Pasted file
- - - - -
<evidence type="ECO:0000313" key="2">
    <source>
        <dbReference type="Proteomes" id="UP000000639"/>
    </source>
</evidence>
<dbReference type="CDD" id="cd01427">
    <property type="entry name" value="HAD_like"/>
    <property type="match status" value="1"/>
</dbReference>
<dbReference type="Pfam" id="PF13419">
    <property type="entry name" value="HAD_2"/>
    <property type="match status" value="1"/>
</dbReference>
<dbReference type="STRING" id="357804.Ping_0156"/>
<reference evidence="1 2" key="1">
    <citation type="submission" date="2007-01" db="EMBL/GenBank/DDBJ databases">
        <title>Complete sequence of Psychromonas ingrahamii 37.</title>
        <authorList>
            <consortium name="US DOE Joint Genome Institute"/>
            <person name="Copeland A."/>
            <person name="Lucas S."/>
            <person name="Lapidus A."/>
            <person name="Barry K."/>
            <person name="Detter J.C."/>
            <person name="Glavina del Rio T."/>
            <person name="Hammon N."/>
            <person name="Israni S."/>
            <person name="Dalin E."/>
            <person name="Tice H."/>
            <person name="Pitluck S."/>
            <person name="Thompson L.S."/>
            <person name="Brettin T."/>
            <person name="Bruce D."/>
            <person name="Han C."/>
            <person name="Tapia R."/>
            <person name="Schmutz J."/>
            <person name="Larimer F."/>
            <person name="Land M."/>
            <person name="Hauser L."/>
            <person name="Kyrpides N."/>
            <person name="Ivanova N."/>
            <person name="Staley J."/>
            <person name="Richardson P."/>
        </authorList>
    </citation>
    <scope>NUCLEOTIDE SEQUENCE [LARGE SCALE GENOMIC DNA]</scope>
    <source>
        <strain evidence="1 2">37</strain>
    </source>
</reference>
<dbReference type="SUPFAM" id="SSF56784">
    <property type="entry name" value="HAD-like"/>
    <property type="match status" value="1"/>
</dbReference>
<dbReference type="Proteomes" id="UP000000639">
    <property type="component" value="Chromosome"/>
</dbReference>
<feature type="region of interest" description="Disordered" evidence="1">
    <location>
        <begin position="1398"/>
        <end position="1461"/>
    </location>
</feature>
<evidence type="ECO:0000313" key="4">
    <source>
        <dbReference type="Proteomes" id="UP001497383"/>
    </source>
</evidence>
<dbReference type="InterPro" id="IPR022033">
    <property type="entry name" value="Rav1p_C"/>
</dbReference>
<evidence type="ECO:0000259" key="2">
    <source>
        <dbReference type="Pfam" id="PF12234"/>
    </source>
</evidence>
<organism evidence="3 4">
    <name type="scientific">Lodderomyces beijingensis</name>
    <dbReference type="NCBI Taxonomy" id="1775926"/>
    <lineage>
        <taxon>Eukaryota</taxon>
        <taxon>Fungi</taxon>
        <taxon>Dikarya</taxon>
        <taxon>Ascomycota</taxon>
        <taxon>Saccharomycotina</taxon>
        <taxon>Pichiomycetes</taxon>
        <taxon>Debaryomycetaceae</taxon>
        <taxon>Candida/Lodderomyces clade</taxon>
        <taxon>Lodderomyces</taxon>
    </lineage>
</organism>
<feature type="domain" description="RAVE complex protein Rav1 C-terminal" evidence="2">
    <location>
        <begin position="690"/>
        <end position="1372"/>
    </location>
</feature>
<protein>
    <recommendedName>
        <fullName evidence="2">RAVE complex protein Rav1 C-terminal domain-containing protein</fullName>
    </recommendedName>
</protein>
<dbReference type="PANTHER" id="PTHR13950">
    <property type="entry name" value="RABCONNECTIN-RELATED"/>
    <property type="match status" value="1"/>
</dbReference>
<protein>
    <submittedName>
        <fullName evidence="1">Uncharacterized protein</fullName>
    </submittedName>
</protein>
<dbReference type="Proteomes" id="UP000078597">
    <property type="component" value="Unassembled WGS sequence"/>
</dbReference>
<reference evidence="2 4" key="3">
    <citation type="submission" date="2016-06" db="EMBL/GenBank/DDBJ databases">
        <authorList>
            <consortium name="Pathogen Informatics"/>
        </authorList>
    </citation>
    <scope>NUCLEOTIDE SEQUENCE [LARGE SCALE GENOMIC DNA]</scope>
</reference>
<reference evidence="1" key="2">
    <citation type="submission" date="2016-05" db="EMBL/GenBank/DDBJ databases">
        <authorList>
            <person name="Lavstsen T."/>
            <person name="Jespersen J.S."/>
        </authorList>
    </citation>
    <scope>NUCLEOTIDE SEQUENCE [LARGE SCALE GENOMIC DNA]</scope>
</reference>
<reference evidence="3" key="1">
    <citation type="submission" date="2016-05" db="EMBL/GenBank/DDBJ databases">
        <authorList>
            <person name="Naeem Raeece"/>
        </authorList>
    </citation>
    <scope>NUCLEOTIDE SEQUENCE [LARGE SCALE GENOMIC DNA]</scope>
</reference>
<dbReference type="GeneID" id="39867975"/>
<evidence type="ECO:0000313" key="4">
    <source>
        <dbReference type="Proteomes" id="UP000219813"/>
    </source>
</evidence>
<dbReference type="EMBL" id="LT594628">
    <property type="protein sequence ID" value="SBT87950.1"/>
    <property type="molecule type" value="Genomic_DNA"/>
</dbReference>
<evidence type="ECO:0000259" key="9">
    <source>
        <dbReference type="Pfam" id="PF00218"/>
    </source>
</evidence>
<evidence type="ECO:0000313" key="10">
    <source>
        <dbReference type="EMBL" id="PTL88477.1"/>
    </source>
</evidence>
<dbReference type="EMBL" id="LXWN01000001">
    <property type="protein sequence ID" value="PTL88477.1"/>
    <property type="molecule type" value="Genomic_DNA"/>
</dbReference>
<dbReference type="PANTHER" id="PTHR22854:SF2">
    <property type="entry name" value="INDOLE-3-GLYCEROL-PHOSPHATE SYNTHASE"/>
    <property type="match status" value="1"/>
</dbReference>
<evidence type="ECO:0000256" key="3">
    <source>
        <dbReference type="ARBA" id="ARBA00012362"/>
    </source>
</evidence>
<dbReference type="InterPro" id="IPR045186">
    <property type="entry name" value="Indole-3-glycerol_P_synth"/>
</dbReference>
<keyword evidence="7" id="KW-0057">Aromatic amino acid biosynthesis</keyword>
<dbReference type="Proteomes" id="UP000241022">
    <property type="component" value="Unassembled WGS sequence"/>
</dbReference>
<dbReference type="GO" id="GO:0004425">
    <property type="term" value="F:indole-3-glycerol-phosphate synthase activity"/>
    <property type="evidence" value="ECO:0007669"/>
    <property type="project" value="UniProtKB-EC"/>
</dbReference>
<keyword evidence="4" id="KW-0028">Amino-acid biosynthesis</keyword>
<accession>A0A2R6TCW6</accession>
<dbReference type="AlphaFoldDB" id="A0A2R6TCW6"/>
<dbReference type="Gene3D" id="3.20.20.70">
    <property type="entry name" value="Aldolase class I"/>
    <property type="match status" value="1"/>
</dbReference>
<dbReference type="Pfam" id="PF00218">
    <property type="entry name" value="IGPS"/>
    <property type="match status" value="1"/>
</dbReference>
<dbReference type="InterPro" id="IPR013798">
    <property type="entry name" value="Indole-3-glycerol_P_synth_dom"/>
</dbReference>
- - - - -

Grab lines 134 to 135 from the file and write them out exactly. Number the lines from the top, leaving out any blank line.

        <authorList>
            <person name="Naeem Raeece"/>